Notes from An Alien

~ Explorations In Reading, Writing & Publishing ~

Tag Archives: Author’s Advice

#WritingAdvice


There are 66 posts about writing advice on this blog and they include this one since I tag my posts with keywords; so, if you take that last link, you might see this post again at the top of the list, unless I’ve written another post about writing advice before you take that link—ah, the ins and outs of the Internet :-)

Today’s post features another blog’s articles about writing advice

The blog is Brain Pickings and the blogger is Maria Popova and I wrote about her in my post, A Blog for All Seasons.

However, she has a particular post, Famous Advice on Writing: The Collected Wisdom of Great Writers, that may have a somewhat flamboyant title but does pack a severe punch

It’s essentially a link-post—as she says:

“By popular demand, I’ve put together a periodically updated reading list of all the famous advice on writing presented here over the years, featuring words of wisdom from such masters of the craft as Kurt Vonnegut, Susan Sontag, Henry Miller, Stephen King, F. Scott Fitzgerald, Susan Orlean, Ernest Hemingway, Zadie Smith, and more.”

Maria has 109 links to various authors’ advice; and, here’s just a bit of advice from this author (especially, if you’re relatively new to the craft of writing)—it’s much better to read the books of other authors that have no writing advice than it is to read writing advice and not apply you’re own judgement to it.

Naturally, that would mean I’m actually sharing two pieces of advice:

  • Read a lot.
  • Write a lot

If you don’t do the second one, you can’t generate your own judgement to apply to the advice of other writers.

I know, that may sound quite convoluted; but, we’re talking about writing, not about baking bread—though, there may be a few tricks that can be transferred from baking to writing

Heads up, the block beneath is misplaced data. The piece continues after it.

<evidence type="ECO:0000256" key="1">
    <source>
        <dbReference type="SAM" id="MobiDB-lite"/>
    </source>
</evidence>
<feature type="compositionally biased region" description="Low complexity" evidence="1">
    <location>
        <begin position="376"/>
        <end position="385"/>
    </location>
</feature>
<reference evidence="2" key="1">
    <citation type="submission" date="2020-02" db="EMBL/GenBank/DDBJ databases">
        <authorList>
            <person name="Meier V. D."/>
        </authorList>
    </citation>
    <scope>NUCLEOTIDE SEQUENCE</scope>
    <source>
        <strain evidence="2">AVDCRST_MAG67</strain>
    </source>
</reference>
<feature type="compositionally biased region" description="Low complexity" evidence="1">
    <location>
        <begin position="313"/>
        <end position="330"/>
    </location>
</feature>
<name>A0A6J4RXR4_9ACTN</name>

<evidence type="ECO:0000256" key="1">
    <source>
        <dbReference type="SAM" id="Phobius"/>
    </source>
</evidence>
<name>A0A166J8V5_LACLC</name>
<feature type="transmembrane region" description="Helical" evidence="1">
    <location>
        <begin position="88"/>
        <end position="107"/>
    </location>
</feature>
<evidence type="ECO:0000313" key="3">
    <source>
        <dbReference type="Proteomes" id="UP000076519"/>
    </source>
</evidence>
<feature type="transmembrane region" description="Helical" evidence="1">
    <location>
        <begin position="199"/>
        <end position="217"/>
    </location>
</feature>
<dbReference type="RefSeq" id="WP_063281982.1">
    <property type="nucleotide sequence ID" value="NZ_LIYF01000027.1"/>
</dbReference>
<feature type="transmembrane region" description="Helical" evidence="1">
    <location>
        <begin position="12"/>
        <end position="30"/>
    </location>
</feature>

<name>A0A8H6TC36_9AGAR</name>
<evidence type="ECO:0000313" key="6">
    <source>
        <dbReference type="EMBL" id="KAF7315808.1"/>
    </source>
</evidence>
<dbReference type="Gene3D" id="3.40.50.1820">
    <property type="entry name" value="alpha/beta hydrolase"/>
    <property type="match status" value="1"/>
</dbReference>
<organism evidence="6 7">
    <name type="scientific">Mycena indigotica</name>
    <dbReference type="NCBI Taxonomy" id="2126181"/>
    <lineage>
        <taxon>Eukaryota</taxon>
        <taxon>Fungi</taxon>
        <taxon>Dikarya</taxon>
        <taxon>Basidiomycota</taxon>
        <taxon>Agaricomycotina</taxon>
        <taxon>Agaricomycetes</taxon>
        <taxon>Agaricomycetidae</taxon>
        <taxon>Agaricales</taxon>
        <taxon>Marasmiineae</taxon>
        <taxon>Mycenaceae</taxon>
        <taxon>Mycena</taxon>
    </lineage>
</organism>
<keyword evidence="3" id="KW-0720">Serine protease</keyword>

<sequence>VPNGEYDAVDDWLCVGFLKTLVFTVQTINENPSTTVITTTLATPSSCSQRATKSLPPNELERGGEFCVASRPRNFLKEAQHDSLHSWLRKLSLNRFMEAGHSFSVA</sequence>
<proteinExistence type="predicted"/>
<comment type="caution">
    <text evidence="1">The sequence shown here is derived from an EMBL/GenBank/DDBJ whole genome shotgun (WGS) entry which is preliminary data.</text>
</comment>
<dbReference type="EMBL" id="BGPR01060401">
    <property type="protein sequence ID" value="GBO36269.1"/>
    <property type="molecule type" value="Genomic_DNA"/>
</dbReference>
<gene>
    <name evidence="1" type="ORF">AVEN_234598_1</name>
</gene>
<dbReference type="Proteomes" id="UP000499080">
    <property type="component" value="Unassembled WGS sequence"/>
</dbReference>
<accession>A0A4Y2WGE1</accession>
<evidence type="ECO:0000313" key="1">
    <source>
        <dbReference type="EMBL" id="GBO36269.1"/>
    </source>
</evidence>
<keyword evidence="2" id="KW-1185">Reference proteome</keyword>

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An Author’s Advice To His Child . . .


We’ve had 28 posts on this blog covering various aspects of “Writing Advice”

Of course, you can use the links in the Top Tags widget in the left side-bar to find all kinds of categories of posts or you can put search terms in the Search widget in the upper right corner :-)

As far as an author’s advice to his child, I have Maria Popova at Brain Pickings to thank for an article that features two letters from Sherwood Anderson to his son: Sherwood Anderson on Art and Life: A Letter of Advice to His Teenage Son, 1927.

I’ll be sharing one of those letters here and encouraging you to visit that last link to read the other letter :-)

Maria begins her article with these words:

“The quest to find one’s purpose and live the creative life boldly is neither simple nor easy, especially for a young person trying to make sense of the world and his place in it.”

And, even though Anderson’s letters to his son are addressed to a young man pursuing painting, I feel any young aspiring writer would benefit from reading them

And, the meaning of “young” writer could be expanded to include a writer of any age who is just beginning their writing journey.

Maria also links to the book these letters came from:

Posterity: Letters of Great Americans to Their Children

The first letter from Anderson to his son: